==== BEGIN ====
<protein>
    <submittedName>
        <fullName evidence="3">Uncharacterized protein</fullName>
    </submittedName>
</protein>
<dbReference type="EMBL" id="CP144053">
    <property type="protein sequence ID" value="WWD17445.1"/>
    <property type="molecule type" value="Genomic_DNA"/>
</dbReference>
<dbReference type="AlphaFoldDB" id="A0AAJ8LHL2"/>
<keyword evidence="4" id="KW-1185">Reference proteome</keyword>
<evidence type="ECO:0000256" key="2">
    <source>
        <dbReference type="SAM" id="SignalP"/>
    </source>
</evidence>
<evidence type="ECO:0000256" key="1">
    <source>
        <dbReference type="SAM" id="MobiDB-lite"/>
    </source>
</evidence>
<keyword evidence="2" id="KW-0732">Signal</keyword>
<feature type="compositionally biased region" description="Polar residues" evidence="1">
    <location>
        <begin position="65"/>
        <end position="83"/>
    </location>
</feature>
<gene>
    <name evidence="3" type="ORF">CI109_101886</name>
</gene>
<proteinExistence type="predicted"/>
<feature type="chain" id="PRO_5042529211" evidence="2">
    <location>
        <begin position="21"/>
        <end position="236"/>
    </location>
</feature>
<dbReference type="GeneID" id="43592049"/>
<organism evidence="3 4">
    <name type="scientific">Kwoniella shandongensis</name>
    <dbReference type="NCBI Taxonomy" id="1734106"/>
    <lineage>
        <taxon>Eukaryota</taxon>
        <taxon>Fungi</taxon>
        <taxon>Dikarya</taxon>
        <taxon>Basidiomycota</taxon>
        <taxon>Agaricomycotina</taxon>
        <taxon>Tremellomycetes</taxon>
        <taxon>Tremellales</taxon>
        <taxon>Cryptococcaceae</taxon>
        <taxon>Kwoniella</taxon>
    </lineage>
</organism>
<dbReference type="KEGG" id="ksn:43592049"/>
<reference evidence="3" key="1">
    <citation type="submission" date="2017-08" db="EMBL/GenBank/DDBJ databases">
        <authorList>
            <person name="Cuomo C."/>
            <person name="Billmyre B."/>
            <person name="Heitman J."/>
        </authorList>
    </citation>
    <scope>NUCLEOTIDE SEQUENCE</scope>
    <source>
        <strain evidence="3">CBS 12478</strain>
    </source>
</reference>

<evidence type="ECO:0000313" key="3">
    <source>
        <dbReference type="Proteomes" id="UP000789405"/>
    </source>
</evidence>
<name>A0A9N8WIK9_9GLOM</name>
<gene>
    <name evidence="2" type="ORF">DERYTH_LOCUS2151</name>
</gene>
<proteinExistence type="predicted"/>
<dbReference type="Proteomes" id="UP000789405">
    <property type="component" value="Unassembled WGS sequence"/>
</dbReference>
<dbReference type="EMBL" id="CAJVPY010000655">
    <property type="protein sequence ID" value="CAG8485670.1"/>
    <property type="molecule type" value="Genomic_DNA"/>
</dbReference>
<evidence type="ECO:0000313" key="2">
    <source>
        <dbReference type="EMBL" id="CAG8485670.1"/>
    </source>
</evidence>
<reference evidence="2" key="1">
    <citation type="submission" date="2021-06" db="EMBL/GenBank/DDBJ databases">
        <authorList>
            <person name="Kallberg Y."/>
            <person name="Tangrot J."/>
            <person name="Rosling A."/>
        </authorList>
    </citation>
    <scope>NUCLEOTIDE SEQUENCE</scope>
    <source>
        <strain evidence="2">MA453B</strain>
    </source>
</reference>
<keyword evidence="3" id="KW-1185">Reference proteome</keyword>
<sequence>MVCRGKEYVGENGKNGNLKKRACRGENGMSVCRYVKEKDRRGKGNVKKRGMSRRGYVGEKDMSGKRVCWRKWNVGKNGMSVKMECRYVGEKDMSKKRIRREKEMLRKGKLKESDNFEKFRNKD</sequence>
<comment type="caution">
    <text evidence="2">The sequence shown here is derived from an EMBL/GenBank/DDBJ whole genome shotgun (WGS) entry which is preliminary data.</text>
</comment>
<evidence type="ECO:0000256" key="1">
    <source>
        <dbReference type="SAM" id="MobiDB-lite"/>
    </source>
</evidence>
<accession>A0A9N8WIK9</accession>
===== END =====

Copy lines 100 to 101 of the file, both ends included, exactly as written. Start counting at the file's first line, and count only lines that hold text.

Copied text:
    <source>
        <strain evidence="2">MA453B</strain>